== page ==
The Times vs. Twitter, Round Two

Joe Kahn
Joe Kahn, executive editor of The New York Times. photo: El Pics/Getty Images
Eriq Gardner
June 20, 2022

A number of years ago, on assignment for The Hollywood Reporter, I interviewed Dean Baquet about his recent ascension as executive editor at The New York Times. Baquet was eager to show off his third-floor midtown office, which was surrounded by books and African-American art, and spoke earnestly about the “discipline” required to program each day’s front page, a sometimes controversial task given the Times’ singular place in the culture. Indeed, questions about the paper’s headlines or story placement are frequently covered online as news stories, themselves. But Baquet also offered up a detail about his media diet that, in retrospect, was an early signal of more trouble to come. “I’m pretty addicted to Facebook,” he confessed. In fact, he told me, he checked his feed some 15 times a day, often to review how readers were discussing the paper’s stories.

Of course, the relationship between media companies and social platforms flipped into overdrive during Donald Trump’s presidency. Twitter, in particular, has emerged as an invaluable platform for journalists to tend their personal brands. But it has also become a daily habit where otherwise scrupulous media people drop the mask of objectivity, police each other’s politics, agitate for better working conditions, and litigate culture war issues in full view of the public. Baquet, in one of his last acts as executive editor before ceding the post to Joe Kahn last week, issued a memo begging Times journalists to spend less time on Twitter in order to preserve the appearance of objectivity and to protect the institution’s brand. “Tweets or subtweets that attack, criticize or undermine the work of your colleagues are not allowed,” he wrote. Kahn quickly doubled down, urging newsroom staff not to “vet grievances” online.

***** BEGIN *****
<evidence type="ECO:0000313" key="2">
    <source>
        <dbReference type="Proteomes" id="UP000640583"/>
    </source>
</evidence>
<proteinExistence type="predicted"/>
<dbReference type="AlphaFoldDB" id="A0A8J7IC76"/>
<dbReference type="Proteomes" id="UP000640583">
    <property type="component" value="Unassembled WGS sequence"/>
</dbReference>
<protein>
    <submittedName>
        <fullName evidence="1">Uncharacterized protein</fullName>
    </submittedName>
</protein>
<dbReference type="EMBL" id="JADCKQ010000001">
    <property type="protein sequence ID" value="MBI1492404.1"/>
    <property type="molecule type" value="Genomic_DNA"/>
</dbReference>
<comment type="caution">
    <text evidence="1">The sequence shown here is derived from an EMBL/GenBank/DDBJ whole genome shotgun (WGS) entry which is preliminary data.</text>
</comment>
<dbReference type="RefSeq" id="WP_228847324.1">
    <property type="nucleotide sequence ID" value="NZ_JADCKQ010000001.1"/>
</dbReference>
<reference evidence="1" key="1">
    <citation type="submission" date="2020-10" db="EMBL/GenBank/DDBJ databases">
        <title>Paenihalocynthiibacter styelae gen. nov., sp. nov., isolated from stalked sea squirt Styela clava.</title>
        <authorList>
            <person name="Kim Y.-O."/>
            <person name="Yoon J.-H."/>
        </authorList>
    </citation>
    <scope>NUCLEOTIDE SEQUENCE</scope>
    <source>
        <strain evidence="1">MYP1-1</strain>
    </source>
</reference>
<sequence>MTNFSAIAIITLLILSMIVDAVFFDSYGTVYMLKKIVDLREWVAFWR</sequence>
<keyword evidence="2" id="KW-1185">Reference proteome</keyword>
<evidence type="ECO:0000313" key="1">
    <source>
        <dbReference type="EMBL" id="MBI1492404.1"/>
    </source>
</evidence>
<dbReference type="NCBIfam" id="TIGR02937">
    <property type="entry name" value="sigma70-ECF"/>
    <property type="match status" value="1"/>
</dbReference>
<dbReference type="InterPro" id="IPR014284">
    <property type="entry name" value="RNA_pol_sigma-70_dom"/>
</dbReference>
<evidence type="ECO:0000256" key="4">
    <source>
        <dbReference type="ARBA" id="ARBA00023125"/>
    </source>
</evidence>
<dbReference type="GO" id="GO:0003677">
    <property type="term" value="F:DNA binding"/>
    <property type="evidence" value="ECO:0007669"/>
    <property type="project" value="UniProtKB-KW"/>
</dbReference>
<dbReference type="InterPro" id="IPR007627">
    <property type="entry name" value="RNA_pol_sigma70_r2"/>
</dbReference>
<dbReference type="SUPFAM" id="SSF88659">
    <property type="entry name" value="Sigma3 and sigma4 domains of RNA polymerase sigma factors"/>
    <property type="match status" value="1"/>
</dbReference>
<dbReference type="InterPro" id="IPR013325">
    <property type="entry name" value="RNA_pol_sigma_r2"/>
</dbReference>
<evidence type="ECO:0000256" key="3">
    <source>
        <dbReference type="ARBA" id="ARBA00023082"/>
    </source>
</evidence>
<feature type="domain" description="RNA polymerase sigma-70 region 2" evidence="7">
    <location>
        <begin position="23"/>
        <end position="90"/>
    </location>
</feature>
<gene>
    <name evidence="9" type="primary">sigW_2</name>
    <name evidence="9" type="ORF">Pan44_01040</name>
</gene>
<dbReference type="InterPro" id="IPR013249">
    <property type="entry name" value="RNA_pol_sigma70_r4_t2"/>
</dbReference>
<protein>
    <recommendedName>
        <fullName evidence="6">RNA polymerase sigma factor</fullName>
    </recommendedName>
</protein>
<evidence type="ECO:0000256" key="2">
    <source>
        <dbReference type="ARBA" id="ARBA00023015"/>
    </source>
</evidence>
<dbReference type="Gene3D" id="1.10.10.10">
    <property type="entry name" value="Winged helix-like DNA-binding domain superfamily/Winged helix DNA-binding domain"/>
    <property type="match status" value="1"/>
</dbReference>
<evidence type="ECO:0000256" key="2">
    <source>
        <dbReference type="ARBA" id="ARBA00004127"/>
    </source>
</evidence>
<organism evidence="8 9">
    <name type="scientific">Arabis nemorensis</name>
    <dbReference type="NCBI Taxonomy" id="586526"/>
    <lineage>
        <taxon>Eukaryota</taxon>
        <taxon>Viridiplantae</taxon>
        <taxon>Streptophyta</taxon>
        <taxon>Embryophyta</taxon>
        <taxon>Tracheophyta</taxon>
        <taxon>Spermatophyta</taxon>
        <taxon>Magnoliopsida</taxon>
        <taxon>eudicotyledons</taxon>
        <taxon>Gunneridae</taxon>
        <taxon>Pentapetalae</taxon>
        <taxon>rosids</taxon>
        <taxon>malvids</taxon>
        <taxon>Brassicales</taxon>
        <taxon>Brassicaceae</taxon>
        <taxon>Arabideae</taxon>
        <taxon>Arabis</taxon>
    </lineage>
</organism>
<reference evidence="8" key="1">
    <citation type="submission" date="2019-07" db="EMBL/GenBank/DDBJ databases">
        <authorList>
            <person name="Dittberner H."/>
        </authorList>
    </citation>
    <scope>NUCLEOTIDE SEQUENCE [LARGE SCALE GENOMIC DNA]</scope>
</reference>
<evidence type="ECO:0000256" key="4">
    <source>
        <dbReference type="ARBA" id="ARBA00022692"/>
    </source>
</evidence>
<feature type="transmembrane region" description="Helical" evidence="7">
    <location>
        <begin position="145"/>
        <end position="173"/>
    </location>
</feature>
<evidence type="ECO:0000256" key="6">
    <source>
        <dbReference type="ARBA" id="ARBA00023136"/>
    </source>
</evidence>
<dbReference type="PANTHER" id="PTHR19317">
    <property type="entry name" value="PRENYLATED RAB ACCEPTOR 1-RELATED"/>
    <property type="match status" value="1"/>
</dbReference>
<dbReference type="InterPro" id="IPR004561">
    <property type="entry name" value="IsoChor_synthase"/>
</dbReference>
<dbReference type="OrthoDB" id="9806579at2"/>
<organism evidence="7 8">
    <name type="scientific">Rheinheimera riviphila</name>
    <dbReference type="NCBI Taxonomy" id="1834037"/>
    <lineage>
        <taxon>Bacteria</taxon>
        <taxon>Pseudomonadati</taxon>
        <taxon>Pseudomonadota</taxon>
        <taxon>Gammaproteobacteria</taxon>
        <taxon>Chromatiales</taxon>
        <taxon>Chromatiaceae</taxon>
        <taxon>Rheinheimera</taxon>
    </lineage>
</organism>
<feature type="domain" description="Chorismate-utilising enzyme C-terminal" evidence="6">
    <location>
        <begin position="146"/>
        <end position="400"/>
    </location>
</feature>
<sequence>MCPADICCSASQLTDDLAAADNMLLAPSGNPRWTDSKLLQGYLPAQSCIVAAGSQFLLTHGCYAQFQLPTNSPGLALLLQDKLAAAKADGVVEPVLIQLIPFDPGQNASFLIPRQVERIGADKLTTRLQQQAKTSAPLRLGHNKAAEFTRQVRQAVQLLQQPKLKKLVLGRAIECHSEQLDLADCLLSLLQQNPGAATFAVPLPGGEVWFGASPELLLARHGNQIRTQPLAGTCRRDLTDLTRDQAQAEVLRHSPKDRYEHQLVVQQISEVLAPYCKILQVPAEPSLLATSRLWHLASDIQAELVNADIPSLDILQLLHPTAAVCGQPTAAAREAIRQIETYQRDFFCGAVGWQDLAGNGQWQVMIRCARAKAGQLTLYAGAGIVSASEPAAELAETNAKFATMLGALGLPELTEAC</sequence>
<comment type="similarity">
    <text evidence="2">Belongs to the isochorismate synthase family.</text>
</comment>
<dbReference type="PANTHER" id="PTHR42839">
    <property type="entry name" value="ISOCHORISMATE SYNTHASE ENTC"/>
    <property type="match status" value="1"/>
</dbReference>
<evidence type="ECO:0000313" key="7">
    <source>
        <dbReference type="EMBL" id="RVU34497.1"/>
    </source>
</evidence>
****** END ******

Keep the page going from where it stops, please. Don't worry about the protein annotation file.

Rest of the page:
But the industry-wide shift underway at places like the Times is easier said than done. And demands for employees to tamp down their political advocacy also introduces some complicated legal questions. Earlier this month, for instance, The Washington Post fired reporter Felicia Sonmez for relentlessly tweeting criticism of the paper’s leadership while calling for greater fairness in the workplace. The drama began, of course, with a colleague retweeting a sexist joke, for which he apologized and was suspended without pay. But Sonmez continued to criticize the Post’s handling of the incident, including what she described as the unequal application of newsroom policies. (Sonmez previously sued the paper after she was barred from covering sexual misconduct stories, including the Kavanaugh confirmation, after she publicly described herself as a victim of assault. The case was dismissed in March.)